Aeromedical evac teams face off at Rodeo 2009
By Senior Airman Carrie M. Peasinger, Rodeo 2009 Public Affairs
/ Published July 22, 2009
MCCHORD AIR FORCE BASE, Wash. (AFNS) -- Air Mobility Command's Rodeo 2009 continued July 20 here with numerous events including the aeromedical evacuation competition which tested the skills of aeromedical evacuation crews from around the world.
The aeromedical evacuation events, which range from patient-offload tests to a timed scenario that calls for preparing a C-17 Globemaster III for an aeromedical evacuation flight, are part of the overall Rodeo goal to provide U.S. and international mobility air force partners the chance to further develop skills needed in today's fight.
"These competitions allow aeromedical evacuation Airmen to improve on our mobility operations," said Senior Master Sgt. Rich Wallace, an umpire for the aeromedical evacuation events. "They are able to hone their skills and practice on aircraft universally trained on."
"Timing for contingency flight begins on the ground with initial preparations and the crew being briefed," said Maj. Melissa Smith, the chief umpire for aeromedical evacuation events. "Next, the teams prepare medical equipment during pre-flight operations, and when the first member steps on the aircraft to configure for patients."
The team then received the patient report and moved about 12 to 16 patients onto the aircraft. Those patients simulated conditions based on what is seen in deployed war areas such as traumatic brain injury and amputations. The aeromedical evacuation event ended once the team landed.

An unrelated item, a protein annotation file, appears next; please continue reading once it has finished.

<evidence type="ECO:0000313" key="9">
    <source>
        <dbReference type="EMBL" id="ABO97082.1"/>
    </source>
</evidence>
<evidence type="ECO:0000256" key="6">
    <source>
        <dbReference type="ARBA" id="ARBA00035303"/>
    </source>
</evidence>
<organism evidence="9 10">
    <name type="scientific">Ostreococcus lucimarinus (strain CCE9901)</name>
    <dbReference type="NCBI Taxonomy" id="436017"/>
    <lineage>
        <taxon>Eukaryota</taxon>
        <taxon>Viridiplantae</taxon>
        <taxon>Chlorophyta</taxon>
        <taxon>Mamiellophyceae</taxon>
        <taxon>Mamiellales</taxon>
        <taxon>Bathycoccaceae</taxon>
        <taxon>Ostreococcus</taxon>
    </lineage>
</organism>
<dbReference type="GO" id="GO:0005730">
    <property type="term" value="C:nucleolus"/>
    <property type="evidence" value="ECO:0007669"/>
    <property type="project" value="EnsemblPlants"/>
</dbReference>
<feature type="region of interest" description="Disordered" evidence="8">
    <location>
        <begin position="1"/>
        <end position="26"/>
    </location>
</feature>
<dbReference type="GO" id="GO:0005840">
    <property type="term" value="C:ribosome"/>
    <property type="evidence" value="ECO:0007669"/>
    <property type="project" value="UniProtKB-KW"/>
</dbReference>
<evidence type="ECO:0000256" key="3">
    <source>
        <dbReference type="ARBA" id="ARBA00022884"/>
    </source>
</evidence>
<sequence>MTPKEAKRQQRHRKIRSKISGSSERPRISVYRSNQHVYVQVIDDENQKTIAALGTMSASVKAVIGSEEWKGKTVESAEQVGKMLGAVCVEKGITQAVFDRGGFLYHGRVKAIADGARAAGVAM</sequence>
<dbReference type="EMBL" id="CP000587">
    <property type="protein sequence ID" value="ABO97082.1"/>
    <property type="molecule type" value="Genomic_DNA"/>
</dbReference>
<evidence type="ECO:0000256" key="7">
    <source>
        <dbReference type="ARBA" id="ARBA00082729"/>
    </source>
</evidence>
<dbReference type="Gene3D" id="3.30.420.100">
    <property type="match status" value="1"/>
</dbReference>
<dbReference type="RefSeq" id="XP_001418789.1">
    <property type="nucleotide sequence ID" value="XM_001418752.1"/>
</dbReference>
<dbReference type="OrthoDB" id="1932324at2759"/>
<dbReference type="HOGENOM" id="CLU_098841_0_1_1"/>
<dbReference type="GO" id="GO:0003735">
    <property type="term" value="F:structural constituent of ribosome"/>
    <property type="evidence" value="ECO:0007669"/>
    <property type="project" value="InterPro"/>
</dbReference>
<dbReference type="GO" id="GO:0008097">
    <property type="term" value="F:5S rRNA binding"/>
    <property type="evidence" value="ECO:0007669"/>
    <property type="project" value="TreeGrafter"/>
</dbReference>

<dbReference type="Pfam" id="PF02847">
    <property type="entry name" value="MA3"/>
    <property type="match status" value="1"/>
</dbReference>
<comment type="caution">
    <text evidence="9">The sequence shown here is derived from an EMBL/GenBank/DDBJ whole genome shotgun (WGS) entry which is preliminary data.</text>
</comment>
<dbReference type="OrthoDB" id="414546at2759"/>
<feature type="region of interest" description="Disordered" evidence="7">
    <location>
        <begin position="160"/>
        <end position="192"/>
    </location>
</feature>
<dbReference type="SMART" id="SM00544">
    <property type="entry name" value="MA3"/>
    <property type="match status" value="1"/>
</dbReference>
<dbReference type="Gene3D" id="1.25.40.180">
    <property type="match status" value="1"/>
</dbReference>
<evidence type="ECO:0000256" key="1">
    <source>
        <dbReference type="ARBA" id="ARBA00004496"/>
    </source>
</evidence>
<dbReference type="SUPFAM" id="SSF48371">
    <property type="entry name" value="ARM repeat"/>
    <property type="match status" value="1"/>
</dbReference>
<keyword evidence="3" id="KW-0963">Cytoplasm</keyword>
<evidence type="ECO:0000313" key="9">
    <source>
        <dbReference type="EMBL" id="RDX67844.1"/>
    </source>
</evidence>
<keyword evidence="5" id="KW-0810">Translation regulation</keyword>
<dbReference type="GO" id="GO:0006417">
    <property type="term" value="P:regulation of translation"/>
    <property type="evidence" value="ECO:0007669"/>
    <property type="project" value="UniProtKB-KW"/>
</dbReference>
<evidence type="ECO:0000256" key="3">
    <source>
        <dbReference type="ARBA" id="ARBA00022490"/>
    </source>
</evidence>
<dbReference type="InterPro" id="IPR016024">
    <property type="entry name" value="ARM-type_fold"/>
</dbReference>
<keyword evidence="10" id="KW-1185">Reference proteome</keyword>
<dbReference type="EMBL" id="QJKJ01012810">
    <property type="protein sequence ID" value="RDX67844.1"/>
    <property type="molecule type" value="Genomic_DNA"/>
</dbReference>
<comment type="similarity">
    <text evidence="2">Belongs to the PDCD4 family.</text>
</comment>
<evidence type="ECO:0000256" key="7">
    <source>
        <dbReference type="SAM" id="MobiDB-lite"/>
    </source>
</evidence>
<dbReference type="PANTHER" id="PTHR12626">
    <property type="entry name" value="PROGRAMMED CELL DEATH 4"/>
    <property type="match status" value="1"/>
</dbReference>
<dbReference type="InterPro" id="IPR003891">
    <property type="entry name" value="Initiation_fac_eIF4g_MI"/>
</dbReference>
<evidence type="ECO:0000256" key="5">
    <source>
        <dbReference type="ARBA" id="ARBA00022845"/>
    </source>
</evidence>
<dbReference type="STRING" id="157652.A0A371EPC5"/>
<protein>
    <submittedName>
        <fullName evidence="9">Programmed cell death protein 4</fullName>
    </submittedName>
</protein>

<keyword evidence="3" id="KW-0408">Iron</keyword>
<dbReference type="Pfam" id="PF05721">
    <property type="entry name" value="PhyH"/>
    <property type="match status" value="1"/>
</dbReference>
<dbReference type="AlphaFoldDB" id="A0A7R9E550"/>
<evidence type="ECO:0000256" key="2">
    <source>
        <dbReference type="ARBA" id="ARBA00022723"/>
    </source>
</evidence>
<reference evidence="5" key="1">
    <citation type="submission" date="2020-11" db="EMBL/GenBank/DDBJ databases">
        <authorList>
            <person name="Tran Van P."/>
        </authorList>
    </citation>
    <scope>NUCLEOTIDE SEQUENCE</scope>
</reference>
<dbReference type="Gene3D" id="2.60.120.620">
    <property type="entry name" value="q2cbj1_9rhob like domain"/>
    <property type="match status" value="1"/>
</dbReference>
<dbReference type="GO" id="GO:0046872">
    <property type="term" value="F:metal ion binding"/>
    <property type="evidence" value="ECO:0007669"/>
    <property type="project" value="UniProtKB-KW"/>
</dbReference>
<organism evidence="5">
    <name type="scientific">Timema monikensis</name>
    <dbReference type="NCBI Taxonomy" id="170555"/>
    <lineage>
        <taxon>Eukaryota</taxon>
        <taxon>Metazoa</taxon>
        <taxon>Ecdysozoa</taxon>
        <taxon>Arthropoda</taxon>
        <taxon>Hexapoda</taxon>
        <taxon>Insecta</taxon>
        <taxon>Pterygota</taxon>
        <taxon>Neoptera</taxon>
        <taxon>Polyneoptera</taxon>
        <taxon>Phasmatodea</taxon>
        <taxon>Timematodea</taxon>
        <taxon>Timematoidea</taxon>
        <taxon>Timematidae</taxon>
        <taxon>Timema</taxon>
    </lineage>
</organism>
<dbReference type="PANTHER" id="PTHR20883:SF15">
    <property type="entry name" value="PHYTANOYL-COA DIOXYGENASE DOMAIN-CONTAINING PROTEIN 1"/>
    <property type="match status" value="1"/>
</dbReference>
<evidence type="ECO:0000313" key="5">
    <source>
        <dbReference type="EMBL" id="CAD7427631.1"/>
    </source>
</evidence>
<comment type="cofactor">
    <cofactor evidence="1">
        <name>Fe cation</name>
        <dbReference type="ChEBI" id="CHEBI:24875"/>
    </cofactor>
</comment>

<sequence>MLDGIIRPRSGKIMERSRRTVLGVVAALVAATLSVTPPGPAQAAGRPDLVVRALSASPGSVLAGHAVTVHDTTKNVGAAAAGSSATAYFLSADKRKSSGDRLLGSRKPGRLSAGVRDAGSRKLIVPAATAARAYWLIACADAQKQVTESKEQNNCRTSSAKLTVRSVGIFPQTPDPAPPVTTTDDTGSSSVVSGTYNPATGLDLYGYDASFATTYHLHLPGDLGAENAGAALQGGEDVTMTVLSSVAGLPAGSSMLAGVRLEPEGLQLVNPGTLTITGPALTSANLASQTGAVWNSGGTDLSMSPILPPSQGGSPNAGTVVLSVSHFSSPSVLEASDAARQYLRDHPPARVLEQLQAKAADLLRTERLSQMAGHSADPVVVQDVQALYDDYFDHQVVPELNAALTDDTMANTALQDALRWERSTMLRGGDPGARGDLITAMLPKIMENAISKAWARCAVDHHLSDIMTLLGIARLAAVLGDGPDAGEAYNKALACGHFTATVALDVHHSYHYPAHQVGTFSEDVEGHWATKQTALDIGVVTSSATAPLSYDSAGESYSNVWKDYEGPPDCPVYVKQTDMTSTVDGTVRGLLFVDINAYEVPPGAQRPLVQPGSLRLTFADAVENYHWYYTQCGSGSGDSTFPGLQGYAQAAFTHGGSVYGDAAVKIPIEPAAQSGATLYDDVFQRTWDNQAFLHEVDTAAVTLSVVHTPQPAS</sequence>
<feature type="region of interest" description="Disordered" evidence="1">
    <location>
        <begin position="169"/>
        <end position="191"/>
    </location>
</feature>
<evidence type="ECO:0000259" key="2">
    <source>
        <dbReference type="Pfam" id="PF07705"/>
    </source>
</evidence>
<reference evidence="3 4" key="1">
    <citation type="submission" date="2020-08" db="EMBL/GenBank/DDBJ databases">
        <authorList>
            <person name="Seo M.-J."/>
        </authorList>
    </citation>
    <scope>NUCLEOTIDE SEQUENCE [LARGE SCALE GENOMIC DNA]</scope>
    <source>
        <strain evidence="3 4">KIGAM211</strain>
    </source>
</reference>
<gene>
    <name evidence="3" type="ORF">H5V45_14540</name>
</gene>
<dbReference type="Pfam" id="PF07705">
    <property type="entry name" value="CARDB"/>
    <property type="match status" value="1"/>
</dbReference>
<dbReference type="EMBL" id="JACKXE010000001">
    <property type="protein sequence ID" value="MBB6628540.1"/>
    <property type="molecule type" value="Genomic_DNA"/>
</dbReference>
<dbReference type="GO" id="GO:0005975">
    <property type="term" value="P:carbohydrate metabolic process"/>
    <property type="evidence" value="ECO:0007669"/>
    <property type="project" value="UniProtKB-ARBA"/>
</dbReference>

Rodeo also brings together international partners. Sergeant Wallace, who's returning to Rodeo for a second time, looked forward to working with the international partners because they are able to benefit from sharing information.
"Americans may find themselves on a rescue mission on one of the international teams' aircrafts, so they can share with us how they do an aeromedical evacuation on their aircraft," he said. "The international teams are highly trained, and this event also gives us the chance to show them how we operate and give them some hands-on training based on our tactics and procedures, as well."
Before anyone wins a trophy, there is a lot to assess, said Sergeant Wallace. "Each team will start off with the total number of points possible and points are deducted based on whether or not teams followed the correct procedures."
After all deductions, the team with the highest score wins. Three trophies will be awarded, including awards for best flight crew, best configuration crew and overall performance.